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Brandon Rushing


Common Lawn & Garden Pests in Northern Virginia

How to spot them… and what to do about them!

Lawn and garden pests are the bane of every homeowner. You can spend hours carefully tending to your plants, only to wake up one morning to find some pesky critter has devoured them overnight. It’s frustrating, annoying and can be costly!

But don’t despair… in this post, we’re going to take a deep dive into the more common lawn and garden pests found in Northern Virginia. We’ll discuss the signs of an infestation so you’ll know what to look for, and provide practical solutions for getting rid of these pesky creatures. Let’s get started!

There are several common lawn and garden pests that can be found in Northern Virginia, including Japanese beetles, grubs, and armyworms. Here’s how you can identify them, some chemical and organic solutions for getting rid of them — and how to prevent them from invading your lawn and gardens in the first place.

Japanese beetles — These shiny, metallic green beetles have no natural predators in the United States and can cause significant damage to your lawn as well as your gardens, particularly in the larval stage. Here are the signs to watch for:

  • Seeing the adult beetles feeding voraciously on your grass and plants or flying about your garden. They have oval-shaped, metallic-green bodies with metallic-bronze wing covers and are pretty easy to spot.
  • Adult Japanese beetles eat fibrous plant materials, leaving behind lacy, skeletonized leaves and flowers in their wake. While this destruction is ugly, it won’t necessarily kill the plants… it’s the grubs that do all the damage.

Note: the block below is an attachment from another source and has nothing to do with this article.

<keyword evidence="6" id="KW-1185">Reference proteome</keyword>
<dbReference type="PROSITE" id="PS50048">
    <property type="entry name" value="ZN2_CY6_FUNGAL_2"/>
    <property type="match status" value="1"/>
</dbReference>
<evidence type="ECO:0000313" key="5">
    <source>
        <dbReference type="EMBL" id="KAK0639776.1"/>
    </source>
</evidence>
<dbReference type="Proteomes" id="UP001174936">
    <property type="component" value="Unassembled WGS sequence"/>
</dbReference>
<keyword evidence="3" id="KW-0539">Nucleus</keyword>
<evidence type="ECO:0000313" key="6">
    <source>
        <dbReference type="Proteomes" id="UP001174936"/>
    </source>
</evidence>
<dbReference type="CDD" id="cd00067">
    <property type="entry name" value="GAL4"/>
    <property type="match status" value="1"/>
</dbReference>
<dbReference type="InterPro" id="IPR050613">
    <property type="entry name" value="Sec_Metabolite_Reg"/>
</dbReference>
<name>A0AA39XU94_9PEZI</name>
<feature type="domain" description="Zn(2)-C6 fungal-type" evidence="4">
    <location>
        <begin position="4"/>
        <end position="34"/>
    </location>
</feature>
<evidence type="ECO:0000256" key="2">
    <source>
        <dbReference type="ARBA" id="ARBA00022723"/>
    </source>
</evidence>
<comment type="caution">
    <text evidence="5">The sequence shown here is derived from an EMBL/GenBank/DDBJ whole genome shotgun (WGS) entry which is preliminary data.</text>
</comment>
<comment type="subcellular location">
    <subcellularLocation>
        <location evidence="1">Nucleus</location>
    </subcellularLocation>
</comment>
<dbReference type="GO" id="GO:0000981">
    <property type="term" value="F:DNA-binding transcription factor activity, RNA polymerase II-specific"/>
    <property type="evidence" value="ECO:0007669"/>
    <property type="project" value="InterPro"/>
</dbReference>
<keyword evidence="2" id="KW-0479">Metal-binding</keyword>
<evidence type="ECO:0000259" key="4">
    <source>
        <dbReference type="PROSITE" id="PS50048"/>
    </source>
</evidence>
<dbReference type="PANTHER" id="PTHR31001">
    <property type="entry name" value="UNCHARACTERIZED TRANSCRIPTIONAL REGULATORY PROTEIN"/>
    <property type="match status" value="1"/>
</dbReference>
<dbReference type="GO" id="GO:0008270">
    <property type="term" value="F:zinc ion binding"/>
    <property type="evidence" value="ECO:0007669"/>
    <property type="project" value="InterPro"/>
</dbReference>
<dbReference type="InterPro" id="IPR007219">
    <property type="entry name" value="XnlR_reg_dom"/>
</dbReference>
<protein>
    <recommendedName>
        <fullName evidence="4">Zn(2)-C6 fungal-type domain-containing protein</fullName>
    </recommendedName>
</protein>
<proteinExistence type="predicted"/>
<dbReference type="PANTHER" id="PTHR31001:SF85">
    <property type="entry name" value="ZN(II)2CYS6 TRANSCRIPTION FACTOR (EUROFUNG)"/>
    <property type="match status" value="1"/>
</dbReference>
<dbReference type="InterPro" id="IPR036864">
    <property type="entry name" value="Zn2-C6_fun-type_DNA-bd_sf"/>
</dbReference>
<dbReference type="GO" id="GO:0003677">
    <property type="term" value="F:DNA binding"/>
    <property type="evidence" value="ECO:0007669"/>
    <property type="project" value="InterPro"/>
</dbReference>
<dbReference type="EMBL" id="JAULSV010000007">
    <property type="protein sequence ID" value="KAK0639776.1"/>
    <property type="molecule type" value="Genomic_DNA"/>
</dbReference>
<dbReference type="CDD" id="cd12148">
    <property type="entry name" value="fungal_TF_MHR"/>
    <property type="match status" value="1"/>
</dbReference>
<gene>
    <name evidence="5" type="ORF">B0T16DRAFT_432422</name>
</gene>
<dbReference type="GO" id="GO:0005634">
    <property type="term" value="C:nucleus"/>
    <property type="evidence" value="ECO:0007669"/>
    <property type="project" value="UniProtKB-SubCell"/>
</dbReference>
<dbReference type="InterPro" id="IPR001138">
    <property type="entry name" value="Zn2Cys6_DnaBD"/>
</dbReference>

• Japanese larvae stay close to the surface and feed on grass roots, causing irregularly shaped patches in your lawn that turn brown and die. The rootless turf can be easily rolled back, exposing the white, inch-long grubs, curled in a “C” shape. The beetle larvae burrow deeper into the soil in the fall, reemerging in the early spring to resume feeding.
  • Seeing animals like birds, skunks and rodents, who love to feast on grubs, tearing up your lawn to find them.
  • Your turf may feel spongy because of the grubs tunneling beneath it. 

If you suspect that you have a Japanese beetle infestation, it's important to take action quickly to prevent further damage. 

You can use chemical insecticides like carbaryl or pyrethroids, or organic solutions like neem oil or insecticidal soap to get rid of the beetles. Apply these treatments in mid-to-late July when adult beetles are active, spraying in the morning or late afternoon for optimal control.

In a garden, you can also try using physical barriers like row covers or netting to keep the beetles away from your plants.

Aphids — These small, soft-bodied insects suck sap from plants, causing curling or yellowing leaves, stunted growth and weakened plants. 

  • Be sure to check the undersides of leaves; aphids love to hide there.